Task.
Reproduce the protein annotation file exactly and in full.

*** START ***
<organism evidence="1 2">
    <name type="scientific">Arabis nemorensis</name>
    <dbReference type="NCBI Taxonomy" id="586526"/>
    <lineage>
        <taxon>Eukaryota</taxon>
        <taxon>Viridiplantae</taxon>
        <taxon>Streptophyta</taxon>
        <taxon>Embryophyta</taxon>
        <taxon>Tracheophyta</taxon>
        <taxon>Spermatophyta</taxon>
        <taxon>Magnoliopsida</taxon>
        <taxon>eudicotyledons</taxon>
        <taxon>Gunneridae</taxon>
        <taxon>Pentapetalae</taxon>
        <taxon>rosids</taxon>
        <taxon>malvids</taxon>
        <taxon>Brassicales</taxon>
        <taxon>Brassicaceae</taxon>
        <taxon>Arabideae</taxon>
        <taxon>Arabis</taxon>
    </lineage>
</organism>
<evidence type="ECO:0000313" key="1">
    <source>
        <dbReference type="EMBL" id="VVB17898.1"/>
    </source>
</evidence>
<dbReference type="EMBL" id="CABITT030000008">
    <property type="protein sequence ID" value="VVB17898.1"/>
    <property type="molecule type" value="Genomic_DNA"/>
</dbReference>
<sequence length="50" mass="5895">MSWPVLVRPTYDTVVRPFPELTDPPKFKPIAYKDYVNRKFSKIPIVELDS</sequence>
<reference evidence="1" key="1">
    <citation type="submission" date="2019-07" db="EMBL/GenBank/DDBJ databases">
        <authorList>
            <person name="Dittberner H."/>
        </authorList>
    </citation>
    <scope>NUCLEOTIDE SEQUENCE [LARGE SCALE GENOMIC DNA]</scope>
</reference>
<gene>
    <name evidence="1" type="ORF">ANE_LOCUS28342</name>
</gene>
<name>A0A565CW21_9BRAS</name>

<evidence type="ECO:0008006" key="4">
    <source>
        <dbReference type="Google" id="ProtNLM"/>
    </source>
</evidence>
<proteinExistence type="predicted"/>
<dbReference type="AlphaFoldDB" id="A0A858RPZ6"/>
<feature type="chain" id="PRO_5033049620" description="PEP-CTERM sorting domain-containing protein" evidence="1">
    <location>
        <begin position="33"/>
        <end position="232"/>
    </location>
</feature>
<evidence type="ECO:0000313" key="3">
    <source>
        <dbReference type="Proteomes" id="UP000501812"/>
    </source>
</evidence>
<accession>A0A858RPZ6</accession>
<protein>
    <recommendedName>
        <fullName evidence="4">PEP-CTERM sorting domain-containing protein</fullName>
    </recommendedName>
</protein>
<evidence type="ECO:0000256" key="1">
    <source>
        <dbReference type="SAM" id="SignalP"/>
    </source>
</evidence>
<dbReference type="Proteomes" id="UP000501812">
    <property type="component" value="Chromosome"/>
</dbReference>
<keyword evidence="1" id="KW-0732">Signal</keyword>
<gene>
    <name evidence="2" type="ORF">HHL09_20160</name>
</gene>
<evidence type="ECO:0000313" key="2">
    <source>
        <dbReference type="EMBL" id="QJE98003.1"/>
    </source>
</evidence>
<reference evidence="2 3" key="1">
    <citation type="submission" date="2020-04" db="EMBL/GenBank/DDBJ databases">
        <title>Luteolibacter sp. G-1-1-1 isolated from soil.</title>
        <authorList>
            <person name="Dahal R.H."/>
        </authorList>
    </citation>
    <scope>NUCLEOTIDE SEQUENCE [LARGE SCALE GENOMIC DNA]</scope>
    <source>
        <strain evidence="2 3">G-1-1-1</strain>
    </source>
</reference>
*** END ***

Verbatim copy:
<organism evidence="1 2">
    <name type="scientific">Arabis nemorensis</name>
    <dbReference type="NCBI Taxonomy" id="586526"/>
    <lineage>
        <taxon>Eukaryota</taxon>
        <taxon>Viridiplantae</taxon>
        <taxon>Streptophyta</taxon>
        <taxon>Embryophyta</taxon>
        <taxon>Tracheophyta</taxon>
        <taxon>Spermatophyta</taxon>
        <taxon>Magnoliopsida</taxon>
        <taxon>eudicotyledons</taxon>
        <taxon>Gunneridae</taxon>
        <taxon>Pentapetalae</taxon>
        <taxon>rosids</taxon>
        <taxon>malvids</taxon>
        <taxon>Brassicales</taxon>
        <taxon>Brassicaceae</taxon>
        <taxon>Arabideae</taxon>
        <taxon>Arabis</taxon>
    </lineage>
</organism>
<evidence type="ECO:0000313" key="1">
    <source>
        <dbReference type="EMBL" id="VVB17898.1"/>
    </source>
</evidence>
<dbReference type="EMBL" id="CABITT030000008">
    <property type="protein sequence ID" value="VVB17898.1"/>
    <property type="molecule type" value="Genomic_DNA"/>
</dbReference>
<sequence length="50" mass="5895">MSWPVLVRPTYDTVVRPFPELTDPPKFKPIAYKDYVNRKFSKIPIVELDS</sequence>
<reference evidence="1" key="1">
    <citation type="submission" date="2019-07" db="EMBL/GenBank/DDBJ databases">
        <authorList>
            <person name="Dittberner H."/>
        </authorList>
    </citation>
    <scope>NUCLEOTIDE SEQUENCE [LARGE SCALE GENOMIC DNA]</scope>
</reference>
<gene>
    <name evidence="1" type="ORF">ANE_LOCUS28342</name>
</gene>
<name>A0A565CW21_9BRAS</name>

<evidence type="ECO:0008006" key="4">
    <source>
        <dbReference type="Google" id="ProtNLM"/>
    </source>
</evidence>
<proteinExistence type="predicted"/>
<dbReference type="AlphaFoldDB" id="A0A858RPZ6"/>
<feature type="chain" id="PRO_5033049620" description="PEP-CTERM sorting domain-containing protein" evidence="1">
    <location>
        <begin position="33"/>
        <end position="232"/>
    </location>
</feature>
<evidence type="ECO:0000313" key="3">
    <source>
        <dbReference type="Proteomes" id="UP000501812"/>
    </source>
</evidence>
<accession>A0A858RPZ6</accession>
<protein>
    <recommendedName>
        <fullName evidence="4">PEP-CTERM sorting domain-containing protein</fullName>
    </recommendedName>
</protein>
<evidence type="ECO:0000256" key="1">
    <source>
        <dbReference type="SAM" id="SignalP"/>
    </source>
</evidence>
<dbReference type="Proteomes" id="UP000501812">
    <property type="component" value="Chromosome"/>
</dbReference>
<keyword evidence="1" id="KW-0732">Signal</keyword>
<gene>
    <name evidence="2" type="ORF">HHL09_20160</name>
</gene>
<evidence type="ECO:0000313" key="2">
    <source>
        <dbReference type="EMBL" id="QJE98003.1"/>
    </source>
</evidence>
<reference evidence="2 3" key="1">
    <citation type="submission" date="2020-04" db="EMBL/GenBank/DDBJ databases">
        <title>Luteolibacter sp. G-1-1-1 isolated from soil.</title>
        <authorList>
            <person name="Dahal R.H."/>
        </authorList>
    </citation>
    <scope>NUCLEOTIDE SEQUENCE [LARGE SCALE GENOMIC DNA]</scope>
    <source>
        <strain evidence="2 3">G-1-1-1</strain>
    </source>
</reference>